Janet Carpenter received her BSN from Oakland University and her MSN in Adult Nursing, PhD in Nursing Science, and postdoctoral training in behavioral oncology from the University of Kentucky. She was on the faculty at Vanderbilt University before joining the IU School of Nursing faculty in 2003 as associate professor. She was promoted to professor in 2008 and was named the Sally Reahard Chair in 2011. Carpenter also serves as associate dean for research at the IU School of Nursing.
"One of nursing's most valued and eminent distinguished scholars," Dr. Carpenter is considered a "pioneer" in two areas of women's health research: symptom management by breast cancer patients, and the development of improved research methodologies for the measurement of hot flashes. Carpenter was one of the first to demonstrate the added burden of treatment-induced vasomotor symptoms (hot flashes/night sweats) on the physical and psychological well-being of breast cancer patients. Her "daily interference" scale has been adopted, translated and used by investigators in 12 languages world-wide, is recommended by the NIH National Cancer Institute for use in treatment trials, and has served as a core quality-of-life instrument for two large clinical trial networks. In partnership with two different manufacturing companies, she directed efforts to decrease the size and vastly improve (e.g., greater data storage capability, more refined analytic software, and simplified data output) these systems.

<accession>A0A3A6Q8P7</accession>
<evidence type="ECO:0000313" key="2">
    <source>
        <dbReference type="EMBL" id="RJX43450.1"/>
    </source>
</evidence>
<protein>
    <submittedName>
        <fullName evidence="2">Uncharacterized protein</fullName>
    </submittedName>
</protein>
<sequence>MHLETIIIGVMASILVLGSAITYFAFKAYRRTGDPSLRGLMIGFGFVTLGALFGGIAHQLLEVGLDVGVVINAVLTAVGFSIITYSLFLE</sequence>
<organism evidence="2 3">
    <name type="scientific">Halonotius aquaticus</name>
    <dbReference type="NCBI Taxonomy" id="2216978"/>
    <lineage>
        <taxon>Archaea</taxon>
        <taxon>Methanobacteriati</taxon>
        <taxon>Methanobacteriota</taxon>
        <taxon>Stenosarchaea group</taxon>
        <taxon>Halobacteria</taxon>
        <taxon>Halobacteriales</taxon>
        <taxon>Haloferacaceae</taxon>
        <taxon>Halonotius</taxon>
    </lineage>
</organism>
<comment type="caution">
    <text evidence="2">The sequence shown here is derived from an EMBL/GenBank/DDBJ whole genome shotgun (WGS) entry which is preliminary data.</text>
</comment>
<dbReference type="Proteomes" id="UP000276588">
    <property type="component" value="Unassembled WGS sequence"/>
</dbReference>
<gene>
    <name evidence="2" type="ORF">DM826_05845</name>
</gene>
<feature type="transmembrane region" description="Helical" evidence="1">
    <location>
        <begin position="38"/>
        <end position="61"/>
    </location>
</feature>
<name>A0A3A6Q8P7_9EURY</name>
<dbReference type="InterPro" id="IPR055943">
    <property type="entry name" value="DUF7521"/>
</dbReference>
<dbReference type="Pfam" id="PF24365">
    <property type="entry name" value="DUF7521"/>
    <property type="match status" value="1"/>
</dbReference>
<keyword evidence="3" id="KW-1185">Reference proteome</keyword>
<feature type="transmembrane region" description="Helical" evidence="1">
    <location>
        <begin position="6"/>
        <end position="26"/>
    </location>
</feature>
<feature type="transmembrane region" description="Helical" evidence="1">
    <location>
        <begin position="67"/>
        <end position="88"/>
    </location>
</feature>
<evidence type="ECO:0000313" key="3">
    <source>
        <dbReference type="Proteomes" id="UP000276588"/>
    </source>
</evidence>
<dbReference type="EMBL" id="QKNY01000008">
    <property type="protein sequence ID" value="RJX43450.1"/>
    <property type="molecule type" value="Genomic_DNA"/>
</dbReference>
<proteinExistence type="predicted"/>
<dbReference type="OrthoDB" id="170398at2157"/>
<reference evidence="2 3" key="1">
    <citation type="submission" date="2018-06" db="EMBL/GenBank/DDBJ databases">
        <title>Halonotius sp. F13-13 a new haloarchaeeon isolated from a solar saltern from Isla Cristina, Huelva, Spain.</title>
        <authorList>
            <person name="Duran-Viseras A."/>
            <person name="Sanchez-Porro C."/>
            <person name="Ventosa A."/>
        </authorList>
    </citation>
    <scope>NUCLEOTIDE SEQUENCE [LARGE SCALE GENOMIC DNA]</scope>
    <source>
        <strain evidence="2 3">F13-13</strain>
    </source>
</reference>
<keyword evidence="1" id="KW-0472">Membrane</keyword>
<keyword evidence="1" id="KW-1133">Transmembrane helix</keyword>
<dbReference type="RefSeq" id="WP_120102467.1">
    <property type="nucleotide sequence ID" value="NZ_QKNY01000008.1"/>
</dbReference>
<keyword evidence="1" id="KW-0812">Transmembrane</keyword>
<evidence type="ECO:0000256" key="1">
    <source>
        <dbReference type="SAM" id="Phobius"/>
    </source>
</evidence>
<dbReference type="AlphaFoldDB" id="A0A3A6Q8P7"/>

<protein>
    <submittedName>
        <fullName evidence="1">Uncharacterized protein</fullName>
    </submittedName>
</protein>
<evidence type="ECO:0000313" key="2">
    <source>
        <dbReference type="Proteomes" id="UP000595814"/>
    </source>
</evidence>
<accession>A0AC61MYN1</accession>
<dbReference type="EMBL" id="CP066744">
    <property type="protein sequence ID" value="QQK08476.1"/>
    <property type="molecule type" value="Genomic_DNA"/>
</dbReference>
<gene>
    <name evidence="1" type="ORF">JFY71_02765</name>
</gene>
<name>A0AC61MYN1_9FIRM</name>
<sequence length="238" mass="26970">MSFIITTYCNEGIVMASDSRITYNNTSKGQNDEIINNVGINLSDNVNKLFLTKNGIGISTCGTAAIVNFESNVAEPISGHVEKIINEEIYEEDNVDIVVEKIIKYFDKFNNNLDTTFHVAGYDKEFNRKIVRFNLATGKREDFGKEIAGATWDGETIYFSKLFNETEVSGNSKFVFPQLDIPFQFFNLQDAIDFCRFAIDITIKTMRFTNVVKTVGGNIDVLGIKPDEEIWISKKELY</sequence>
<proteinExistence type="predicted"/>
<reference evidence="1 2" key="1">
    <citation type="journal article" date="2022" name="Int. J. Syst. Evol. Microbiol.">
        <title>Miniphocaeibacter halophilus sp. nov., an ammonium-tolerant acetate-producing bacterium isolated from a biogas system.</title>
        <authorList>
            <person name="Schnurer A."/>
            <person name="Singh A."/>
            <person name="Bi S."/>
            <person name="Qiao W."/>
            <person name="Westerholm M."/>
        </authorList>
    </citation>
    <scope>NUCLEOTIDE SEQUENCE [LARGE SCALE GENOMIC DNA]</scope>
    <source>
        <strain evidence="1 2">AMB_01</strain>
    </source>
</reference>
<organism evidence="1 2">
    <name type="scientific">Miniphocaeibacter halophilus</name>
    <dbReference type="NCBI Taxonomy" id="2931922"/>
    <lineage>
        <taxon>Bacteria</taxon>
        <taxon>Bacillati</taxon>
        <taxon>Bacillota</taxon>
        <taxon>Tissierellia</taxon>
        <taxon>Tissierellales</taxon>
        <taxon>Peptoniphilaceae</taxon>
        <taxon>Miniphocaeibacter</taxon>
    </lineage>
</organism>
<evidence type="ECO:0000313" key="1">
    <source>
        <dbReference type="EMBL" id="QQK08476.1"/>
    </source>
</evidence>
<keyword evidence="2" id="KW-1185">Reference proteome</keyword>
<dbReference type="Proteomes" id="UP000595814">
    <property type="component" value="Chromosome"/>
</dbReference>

At the same time, Dr. Carpenter's work has helped re-direct the field of menopausal symptom assessment and management. Her "landmark studies" and "methodologically ground-breaking research," demonstrated the importance of tailoring laboratory technologies to specific clinical populations in real-time, naturalistic settings. Carpenter is "arguably the leading expert" in developing strategies - medications, dietary supplements, and mind-body therapies - to mitigate or eliminate symptoms. She is "acclaimed for her innovative, substantive, and prolific contributions to women's health research that have revolutionized menopausal symptom assessment and management and improved the lives of midlife women."
Carpenter is the only nurse to lead a clinical site within the NIA/NIH funded national research network called MsFLASH (Menopausal Strategies Finding Lasting Answers to Symptoms and Health). She has had continuous extramural funding (NIH, NINR, NCI, DOD) for the past 15 years. Her 105 publications have been cited more than 3,900 times (h-index of 33). She has received three awards from the Midwest Nursing Research Society, three awards from the Oncology Nursing Society, the North American Menopause Society's Vasomotor Symptoms Research Award, the Outstanding Nurse Scientist Award of the Council for Advancement of Nursing Research, was inducted as a Fellow of the American Academy of Nursing, and was named the 2014 Outstanding Nurse Scientist by the Council for the Advancement of Nursing Science. Dr. Carpenter is an "award-winning master mentor," and her doctoral students and postdoctoral fellows have gone on to investigate other problematic symptoms: lymphedema, sleep disturbances, pain, and diminished cognitive functioning.